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Rural LPG scheme introduced

… in an effort to encourage rural households to use cleaner fuels

Resource: Coinciding with His Majesty The King’s Birth Anniversary yesterday, the government distributed Liquid Petroleum Gas (LPG) cylinders to rural communities in the three dzongkhags of Samtse, Zhemgang and Lhuentse.

In Zhemgang, economic affairs minister Lekey Dorji distributed 121 LPG cylinders to rural households in Nangkor gewog. None of these households had ever used LPG cylinders before.

In Samtse, more than 125 people from villages in Phuentshopelri (Gomtu) gewog, acquired LPG cylinders for the first time in their lives.

The economic affairs ministry is introducing the scheme to improve access to cleaner fuels by rural households. Only 63 percent of rural households use LPG. The remaining depend on firewood for cooking which affects health and time use, as people have to search for firewood in the forests.

Under the scheme, villagers will still have to pay Nu 1,909 for a new cylinder but they will not have to visit a regional trade office, saving them time, money and energy.

Villagers will pay around Nu 500 each to refill the cylinders. The LPG cylinders will be brought to a collection point in the gewogs.

Speaking to Kuensel, Lyonpo Lekey Dorji said besides the main objective of extending and expanding LPG supply to rural areas across the country, the scheme is also expected to encourage people to stay in the villages. He pointed out that so far, 65 gewogs have been identified for the installation of LPG distribution points across the country.

Lyonpo Lekey Dorji said that there are enough LPG cylinders to supply the rural areas. Lyonpo pointed out that distributors do not pick up between 6,000 to 7,000 cylinders a month, and that the ministry has now made it compulsory for them to lift these cylinders, and that this excess would be supplied to the rural areas.

The minister said that Samtse has a requirement of approximately 3,900 new rural household connections, while Zhemgang and Lhuentse have a thousand each. All can be connected, he said, provided that the rural households want LPG.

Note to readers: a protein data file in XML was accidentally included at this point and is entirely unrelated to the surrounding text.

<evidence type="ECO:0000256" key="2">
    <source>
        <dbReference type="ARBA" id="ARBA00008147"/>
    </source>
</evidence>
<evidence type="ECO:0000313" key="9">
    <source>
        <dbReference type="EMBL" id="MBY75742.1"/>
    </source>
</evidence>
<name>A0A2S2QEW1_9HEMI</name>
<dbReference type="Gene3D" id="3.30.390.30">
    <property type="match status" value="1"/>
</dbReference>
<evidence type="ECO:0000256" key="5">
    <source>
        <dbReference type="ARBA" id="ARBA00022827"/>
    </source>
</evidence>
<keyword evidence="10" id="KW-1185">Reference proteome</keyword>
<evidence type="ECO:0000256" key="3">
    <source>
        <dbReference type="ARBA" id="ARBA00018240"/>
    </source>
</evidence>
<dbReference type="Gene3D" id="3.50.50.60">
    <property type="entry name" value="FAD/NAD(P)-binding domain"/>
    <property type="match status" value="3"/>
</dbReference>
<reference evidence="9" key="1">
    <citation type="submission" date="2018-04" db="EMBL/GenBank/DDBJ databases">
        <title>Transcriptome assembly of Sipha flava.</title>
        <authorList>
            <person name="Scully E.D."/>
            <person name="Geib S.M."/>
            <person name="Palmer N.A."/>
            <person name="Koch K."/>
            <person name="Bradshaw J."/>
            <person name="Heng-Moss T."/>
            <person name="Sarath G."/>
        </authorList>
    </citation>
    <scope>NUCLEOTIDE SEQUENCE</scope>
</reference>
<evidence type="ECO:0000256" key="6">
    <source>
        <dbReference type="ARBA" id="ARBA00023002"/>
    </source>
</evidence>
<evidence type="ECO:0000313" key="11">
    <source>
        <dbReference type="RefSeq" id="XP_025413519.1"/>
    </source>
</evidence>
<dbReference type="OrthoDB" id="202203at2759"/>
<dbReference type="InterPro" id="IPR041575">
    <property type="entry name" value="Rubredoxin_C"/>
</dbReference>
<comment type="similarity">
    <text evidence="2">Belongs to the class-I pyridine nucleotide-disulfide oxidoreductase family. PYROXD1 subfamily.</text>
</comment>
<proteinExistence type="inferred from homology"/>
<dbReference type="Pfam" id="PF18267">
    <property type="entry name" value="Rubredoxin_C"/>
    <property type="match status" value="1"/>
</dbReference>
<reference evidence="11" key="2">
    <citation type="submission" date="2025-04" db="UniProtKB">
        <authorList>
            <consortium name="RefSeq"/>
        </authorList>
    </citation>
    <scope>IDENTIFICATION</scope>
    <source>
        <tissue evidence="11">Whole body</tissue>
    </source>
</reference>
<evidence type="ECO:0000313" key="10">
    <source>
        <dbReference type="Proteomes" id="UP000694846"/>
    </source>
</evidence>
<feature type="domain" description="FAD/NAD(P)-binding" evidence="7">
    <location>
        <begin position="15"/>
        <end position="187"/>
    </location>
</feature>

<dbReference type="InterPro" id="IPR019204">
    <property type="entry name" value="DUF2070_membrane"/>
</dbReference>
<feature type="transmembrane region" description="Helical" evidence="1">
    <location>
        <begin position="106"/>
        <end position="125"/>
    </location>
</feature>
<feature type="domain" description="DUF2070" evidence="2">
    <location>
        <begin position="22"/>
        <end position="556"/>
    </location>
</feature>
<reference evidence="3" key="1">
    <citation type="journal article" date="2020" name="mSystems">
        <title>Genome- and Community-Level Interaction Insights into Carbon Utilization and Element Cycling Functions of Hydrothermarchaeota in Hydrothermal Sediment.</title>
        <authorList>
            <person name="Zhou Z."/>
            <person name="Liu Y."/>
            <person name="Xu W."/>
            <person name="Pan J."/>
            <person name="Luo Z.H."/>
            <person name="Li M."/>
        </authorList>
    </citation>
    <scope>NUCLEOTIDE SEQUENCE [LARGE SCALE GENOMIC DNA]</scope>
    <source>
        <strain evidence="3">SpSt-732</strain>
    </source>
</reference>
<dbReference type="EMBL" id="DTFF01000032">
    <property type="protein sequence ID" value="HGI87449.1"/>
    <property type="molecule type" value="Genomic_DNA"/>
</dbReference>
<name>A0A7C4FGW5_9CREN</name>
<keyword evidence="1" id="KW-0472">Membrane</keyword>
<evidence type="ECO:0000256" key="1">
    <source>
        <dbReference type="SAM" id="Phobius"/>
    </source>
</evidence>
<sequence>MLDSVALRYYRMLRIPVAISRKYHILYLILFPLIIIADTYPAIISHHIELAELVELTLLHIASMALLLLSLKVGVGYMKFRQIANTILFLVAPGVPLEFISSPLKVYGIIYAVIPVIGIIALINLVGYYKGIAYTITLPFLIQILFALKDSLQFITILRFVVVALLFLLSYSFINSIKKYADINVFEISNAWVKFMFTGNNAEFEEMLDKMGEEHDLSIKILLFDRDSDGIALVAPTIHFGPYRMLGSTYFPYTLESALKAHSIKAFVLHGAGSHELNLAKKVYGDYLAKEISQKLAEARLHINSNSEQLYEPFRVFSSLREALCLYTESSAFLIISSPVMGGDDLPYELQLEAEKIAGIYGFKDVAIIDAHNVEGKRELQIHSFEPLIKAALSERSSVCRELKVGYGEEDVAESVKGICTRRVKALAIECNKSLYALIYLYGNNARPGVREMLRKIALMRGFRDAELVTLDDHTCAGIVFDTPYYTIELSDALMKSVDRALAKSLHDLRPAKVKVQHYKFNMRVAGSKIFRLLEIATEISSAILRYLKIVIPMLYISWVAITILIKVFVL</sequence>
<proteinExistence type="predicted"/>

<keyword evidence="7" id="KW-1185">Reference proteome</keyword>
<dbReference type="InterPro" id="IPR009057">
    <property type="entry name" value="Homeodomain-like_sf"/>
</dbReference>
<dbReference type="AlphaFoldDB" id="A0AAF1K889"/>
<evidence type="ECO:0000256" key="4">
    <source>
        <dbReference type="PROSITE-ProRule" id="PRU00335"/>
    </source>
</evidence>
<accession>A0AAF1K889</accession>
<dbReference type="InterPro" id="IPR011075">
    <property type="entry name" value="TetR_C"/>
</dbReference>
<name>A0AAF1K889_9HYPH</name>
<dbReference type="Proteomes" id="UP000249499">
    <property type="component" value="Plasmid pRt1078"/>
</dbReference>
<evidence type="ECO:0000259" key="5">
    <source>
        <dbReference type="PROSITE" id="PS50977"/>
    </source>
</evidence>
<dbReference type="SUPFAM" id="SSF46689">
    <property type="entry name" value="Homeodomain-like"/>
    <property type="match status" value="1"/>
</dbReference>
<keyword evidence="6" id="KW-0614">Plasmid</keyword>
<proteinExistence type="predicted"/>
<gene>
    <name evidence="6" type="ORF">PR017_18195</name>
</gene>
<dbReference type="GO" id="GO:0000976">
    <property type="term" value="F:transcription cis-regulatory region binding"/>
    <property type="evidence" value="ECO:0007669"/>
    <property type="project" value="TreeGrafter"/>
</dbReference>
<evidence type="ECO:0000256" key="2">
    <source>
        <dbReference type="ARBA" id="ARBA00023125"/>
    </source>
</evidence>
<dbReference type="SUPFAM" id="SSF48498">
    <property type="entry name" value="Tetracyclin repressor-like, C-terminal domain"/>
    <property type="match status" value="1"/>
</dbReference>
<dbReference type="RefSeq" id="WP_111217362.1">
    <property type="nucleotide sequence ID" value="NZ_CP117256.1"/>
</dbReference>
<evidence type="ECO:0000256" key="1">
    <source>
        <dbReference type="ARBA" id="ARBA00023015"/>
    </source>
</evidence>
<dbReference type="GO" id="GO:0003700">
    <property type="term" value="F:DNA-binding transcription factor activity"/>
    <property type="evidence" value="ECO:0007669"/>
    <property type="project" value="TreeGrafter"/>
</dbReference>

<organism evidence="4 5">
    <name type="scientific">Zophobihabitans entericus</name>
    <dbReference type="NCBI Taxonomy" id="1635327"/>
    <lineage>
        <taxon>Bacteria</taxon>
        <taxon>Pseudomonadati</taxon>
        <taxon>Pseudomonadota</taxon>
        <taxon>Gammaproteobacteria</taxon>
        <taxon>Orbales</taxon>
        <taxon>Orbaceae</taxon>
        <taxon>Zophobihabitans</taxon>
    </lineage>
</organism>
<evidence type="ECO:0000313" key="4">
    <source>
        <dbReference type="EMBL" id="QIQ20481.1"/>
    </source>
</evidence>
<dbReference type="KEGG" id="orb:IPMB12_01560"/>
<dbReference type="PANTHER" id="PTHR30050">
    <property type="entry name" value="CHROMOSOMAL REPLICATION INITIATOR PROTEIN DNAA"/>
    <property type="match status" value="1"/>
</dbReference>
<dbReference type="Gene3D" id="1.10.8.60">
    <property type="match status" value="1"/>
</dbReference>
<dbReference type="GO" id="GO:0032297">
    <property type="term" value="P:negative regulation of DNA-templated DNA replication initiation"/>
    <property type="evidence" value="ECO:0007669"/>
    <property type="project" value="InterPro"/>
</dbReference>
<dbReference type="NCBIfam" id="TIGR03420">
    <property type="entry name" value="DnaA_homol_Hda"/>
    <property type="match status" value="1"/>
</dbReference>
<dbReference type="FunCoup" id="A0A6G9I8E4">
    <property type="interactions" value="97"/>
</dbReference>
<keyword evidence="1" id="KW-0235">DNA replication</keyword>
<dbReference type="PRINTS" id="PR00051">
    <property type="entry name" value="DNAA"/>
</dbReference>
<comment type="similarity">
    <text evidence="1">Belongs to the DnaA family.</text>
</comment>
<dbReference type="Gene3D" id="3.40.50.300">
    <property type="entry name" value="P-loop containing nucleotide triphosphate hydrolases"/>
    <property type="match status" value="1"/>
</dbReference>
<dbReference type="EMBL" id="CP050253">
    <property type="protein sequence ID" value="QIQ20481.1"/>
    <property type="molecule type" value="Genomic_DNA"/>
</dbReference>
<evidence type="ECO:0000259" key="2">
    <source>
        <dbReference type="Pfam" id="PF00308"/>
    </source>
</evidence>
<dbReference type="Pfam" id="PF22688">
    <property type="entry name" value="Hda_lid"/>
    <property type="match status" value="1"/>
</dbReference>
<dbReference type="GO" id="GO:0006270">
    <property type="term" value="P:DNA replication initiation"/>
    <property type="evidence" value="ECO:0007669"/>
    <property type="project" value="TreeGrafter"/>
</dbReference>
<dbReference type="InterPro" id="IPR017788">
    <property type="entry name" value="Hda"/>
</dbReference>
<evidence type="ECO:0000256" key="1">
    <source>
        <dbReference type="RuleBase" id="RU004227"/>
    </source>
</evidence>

The ministry will also carry out a similar exercise from March in other dzongkhags in collaboration with the three dealers, dzongkhag administrations and gewogs offices.

Lyonpo added that the ministry is also studying ways to use the gewog utility vehicles in picking up the LPG cylinders from the closest distribution point. Supply of non-subsidised LPG is also being worked out with the Indian Oil Corporation Ltd (IOCL) to meet the growing LPG demand in the country, he added. About 1,000MT of additional demand  is projected for import but nothing has been finalised so far, he said.

Meanwhile in Zhemgang, some were not sure how they would refill the cylinders once empty and hoped it would be an easy procedure.

Phuntsho Wangmo, 25, from Kikhar welcomed the government’s decision to supply rural households with LPG. “I will now buy a gas stove and start cooking using gas,” she said.

Leki Wangmo, 31, said although she uses electricity to cook, it is difficult to prepare tea as the water has to be boiled. “I have to make a fire using firewood to prepare tea,” she said, adding that LPG will make the task easier.

In Samtse, Sukhrani Rai, 55, from Dumshigaon was one of those who enthusiastically purchased a cylinder. “I do not need to fetch firewood anymore,” she said. With her children away studying, Sukhrani Rai said that she lives alone at home. Her husband died a few years ago.

Budhiman Rai, 70, from Dumshigaon was also upbeat about the new LPG scheme. “I am happy it is now easily available,” he said, adding that his family has been using firewood to cook until now.

Most villagers in Phuentshopelri said they used electricity to cook rice but preferred using firewood to cook curries. Many said they looked forward to not having to go into the forests to collect firewood.

A villager from Chutharsum, Damber Bahadur Chhetri had also come to get his cylinder yesterday. He explained that he attempted to purchase a cylinder from the Phuentsholing regional office before but that after filling up a wrong form, and being asked to restart the entire procedure, he gave up.

“It was both time consuming and expensive,” he said.

Phuentshopelri, which has 1,800 households, requires about 500 new connections. However, many villagers did not get cylinders yesterday as their names were not listed. Only 160 names were listed. But it was explained that they will be provided with cylinders once officials verify that the households are eligible for the scheme.

Dumshigaon Tshogpa Sukhrani Rai said many households still rely heavily on firewood. She said that many would be encouraged to switch to LPG under the scheme.

Around 77 metric tonnes (MT), equivalent to 5,400 LPG cylinders of the total 700MT supplied to Bhutan every month will be made available under the new scheme to rural households.

The three dzongkhags have been prioritised for the scheme based on their socio-economic conditions, limited LPG penetration and high poverty incidences.

Rajesh Rai and Nima Wangdi 

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